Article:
The University of Alabama made huge waves in space science recently as a team of students from the University of Alabama and Shelton State Community College took home first prize in the NASA Lunabotics Mining Competition.
The competition, from May 21 to May 27, was held at the Kennedy Space Center in Cape Canaveral, Fla., where the Alabama team won both the overall competition and the team demonstration competition.
Named Alabama Lunabotics, the team includes both undergraduate and graduate level students competing against 55 other teams from around the world. The teams involved in the competition were tasked with a singular objective, in which Alabama students achieved above and beyond the other competitors: To design and build the most effective remote-controlled excavator possible.
“The level of competition at this event was extremely intense,” said Kenneth Ricks, faculty advisor for Alabama Lunabotics. “Many of the teams in attendance came from top engineering and mining universities in either the United States or elsewhere in the world. Just qualifying for the event was difficult enough, but winning it is an entirely different level of achievement.”
Exactly how the excavators were judged depended on a strict set of guidelines and criteria that appointed judges took into consideration when assessing each robot’s capacity to perform.
Known as lunabots, these robotic constructs were tasked with collecting a minimum of 10 kilograms of imitation lunar material within 10 minutes. Each team was given two opportunities to complete this phase of the evaluation, and many of the teams were unable to even complete this task once. Alabama Lunabotics completed the task in both attempts.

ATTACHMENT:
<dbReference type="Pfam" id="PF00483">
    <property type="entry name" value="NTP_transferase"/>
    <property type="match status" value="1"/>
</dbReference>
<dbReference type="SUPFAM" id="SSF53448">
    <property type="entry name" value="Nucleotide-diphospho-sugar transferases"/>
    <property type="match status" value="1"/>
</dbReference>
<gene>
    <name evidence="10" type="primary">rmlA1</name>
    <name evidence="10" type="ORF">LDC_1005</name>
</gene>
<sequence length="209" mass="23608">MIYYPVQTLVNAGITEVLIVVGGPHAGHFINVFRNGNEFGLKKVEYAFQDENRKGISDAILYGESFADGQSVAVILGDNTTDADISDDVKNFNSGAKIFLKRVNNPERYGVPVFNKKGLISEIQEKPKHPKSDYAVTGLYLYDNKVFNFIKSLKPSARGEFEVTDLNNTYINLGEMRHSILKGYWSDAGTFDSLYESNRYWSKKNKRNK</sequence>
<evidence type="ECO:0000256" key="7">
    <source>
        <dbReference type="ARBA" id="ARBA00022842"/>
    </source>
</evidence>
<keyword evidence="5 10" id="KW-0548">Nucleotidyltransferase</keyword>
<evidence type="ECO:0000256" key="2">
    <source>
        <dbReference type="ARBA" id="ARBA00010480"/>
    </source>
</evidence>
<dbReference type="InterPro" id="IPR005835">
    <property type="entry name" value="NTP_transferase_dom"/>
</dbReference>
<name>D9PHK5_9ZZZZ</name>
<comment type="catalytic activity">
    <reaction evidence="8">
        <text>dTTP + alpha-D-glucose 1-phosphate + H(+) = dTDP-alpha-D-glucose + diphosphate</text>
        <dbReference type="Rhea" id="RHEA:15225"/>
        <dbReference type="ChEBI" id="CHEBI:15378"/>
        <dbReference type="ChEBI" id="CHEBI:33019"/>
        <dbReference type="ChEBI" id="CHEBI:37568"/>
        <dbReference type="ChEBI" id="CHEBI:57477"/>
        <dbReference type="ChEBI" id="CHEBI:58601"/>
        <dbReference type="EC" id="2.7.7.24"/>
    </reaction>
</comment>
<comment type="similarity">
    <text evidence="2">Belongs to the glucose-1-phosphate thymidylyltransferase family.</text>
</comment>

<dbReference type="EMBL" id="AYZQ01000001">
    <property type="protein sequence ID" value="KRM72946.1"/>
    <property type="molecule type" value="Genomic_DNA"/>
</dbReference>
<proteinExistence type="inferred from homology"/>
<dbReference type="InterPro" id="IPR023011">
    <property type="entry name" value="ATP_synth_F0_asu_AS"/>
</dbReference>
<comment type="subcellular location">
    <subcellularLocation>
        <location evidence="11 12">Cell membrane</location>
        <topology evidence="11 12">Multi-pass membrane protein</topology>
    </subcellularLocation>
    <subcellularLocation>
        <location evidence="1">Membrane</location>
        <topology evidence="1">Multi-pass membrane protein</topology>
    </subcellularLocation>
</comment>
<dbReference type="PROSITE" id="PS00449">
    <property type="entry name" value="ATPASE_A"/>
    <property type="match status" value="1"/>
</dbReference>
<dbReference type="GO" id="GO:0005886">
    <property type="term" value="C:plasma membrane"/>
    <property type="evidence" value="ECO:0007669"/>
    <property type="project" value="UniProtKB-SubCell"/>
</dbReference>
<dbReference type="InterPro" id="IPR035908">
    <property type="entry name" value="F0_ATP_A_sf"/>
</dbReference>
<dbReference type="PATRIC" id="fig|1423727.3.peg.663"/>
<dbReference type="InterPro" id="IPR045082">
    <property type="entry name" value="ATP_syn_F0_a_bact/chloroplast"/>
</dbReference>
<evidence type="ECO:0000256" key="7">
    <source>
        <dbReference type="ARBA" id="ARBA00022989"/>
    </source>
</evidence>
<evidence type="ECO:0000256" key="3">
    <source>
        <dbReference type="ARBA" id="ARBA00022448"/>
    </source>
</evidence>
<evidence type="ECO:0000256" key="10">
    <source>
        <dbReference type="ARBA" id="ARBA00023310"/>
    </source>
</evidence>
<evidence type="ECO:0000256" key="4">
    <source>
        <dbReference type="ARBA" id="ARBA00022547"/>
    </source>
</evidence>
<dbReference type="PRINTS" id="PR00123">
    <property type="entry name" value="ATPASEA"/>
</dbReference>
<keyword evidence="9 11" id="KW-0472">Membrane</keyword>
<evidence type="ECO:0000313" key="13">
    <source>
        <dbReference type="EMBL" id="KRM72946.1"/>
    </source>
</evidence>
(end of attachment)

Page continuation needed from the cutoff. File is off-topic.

The amount of material collected, as well as how quickly the lunabot collected the material, is not the only thing that was closely observed by the judges. Judging of the lunabots also included rating the design quality of the individual constructs. How well the individual teams were able to conform to the weight and size limitations for the lunabots, along with the amount of communication necessary between the operators and their creations, both played a pivotal role in deciding which team would be taking home first prize.
“It was a great event, but seeing our hard work pay off made it all that much better,” said Justin Headley, team member and co-team leader for Alabama Lunabotics.
The teams themselves were also judged alongside their inventions. How well the lunabot was engineered on paper, community outreach, team spirit and the multidisciplinary level of the team all helped to provide a score to grade the individual teams.
“Something that really made our team stand out and ultimately helped in winning the competition was the level of professionalism exhibited by the team members,” said Adam Melton, a team leader for Alabama Lunabotics. “We began work on our design around this time last year. With as many interchangeable parts as we engineered, we were able to tailor-make our robot to obtain as high of a score as possible in the competition.”